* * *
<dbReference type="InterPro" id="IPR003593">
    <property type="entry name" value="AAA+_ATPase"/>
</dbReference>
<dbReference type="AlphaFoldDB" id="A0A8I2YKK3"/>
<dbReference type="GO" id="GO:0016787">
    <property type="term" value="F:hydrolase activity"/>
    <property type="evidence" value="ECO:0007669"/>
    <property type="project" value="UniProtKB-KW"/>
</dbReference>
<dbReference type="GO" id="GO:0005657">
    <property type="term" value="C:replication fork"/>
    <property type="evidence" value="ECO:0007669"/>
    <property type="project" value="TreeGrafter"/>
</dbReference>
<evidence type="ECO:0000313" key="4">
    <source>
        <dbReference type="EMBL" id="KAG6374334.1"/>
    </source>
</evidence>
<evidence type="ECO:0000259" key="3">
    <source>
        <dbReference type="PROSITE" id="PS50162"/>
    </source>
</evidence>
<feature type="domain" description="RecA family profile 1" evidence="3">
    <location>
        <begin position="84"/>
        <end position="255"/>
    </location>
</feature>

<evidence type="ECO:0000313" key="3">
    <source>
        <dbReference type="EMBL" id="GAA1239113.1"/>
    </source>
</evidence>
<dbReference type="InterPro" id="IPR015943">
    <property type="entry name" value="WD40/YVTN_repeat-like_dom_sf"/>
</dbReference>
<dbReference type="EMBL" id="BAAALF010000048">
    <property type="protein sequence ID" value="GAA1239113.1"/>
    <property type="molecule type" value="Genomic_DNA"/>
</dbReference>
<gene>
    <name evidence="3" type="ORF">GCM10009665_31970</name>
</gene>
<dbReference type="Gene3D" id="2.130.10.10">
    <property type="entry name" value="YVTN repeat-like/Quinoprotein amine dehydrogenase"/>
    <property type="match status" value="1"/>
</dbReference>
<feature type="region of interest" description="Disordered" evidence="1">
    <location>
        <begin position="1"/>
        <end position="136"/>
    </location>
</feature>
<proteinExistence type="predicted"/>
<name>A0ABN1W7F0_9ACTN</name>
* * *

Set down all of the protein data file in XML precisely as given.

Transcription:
<dbReference type="InterPro" id="IPR003593">
    <property type="entry name" value="AAA+_ATPase"/>
</dbReference>
<dbReference type="AlphaFoldDB" id="A0A8I2YKK3"/>
<dbReference type="GO" id="GO:0016787">
    <property type="term" value="F:hydrolase activity"/>
    <property type="evidence" value="ECO:0007669"/>
    <property type="project" value="UniProtKB-KW"/>
</dbReference>
<dbReference type="GO" id="GO:0005657">
    <property type="term" value="C:replication fork"/>
    <property type="evidence" value="ECO:0007669"/>
    <property type="project" value="TreeGrafter"/>
</dbReference>
<evidence type="ECO:0000313" key="4">
    <source>
        <dbReference type="EMBL" id="KAG6374334.1"/>
    </source>
</evidence>
<evidence type="ECO:0000259" key="3">
    <source>
        <dbReference type="PROSITE" id="PS50162"/>
    </source>
</evidence>
<feature type="domain" description="RecA family profile 1" evidence="3">
    <location>
        <begin position="84"/>
        <end position="255"/>
    </location>
</feature>

<evidence type="ECO:0000313" key="3">
    <source>
        <dbReference type="EMBL" id="GAA1239113.1"/>
    </source>
</evidence>
<dbReference type="InterPro" id="IPR015943">
    <property type="entry name" value="WD40/YVTN_repeat-like_dom_sf"/>
</dbReference>
<dbReference type="EMBL" id="BAAALF010000048">
    <property type="protein sequence ID" value="GAA1239113.1"/>
    <property type="molecule type" value="Genomic_DNA"/>
</dbReference>
<gene>
    <name evidence="3" type="ORF">GCM10009665_31970</name>
</gene>
<dbReference type="Gene3D" id="2.130.10.10">
    <property type="entry name" value="YVTN repeat-like/Quinoprotein amine dehydrogenase"/>
    <property type="match status" value="1"/>
</dbReference>
<feature type="region of interest" description="Disordered" evidence="1">
    <location>
        <begin position="1"/>
        <end position="136"/>
    </location>
</feature>
<proteinExistence type="predicted"/>
<name>A0ABN1W7F0_9ACTN</name>